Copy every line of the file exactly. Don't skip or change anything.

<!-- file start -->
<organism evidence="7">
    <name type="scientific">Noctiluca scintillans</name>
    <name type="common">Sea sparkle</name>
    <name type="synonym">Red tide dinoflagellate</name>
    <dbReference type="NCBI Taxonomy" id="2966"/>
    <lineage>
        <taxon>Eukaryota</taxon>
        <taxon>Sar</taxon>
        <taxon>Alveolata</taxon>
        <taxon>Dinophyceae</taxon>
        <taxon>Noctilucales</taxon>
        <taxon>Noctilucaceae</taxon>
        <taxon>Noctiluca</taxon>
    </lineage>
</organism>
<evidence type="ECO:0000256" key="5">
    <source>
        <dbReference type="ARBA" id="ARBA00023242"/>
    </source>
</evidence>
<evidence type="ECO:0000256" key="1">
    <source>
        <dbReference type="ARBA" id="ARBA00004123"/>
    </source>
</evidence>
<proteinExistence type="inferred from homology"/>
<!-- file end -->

<organism evidence="7">
    <name type="scientific">Noctiluca scintillans</name>
    <name type="common">Sea sparkle</name>
    <name type="synonym">Red tide dinoflagellate</name>
    <dbReference type="NCBI Taxonomy" id="2966"/>
    <lineage>
        <taxon>Eukaryota</taxon>
        <taxon>Sar</taxon>
        <taxon>Alveolata</taxon>
        <taxon>Dinophyceae</taxon>
        <taxon>Noctilucales</taxon>
        <taxon>Noctilucaceae</taxon>
        <taxon>Noctiluca</taxon>
    </lineage>
</organism>
<evidence type="ECO:0000256" key="5">
    <source>
        <dbReference type="ARBA" id="ARBA00023242"/>
    </source>
</evidence>
<evidence type="ECO:0000256" key="1">
    <source>
        <dbReference type="ARBA" id="ARBA00004123"/>
    </source>
</evidence>
<proteinExistence type="inferred from homology"/>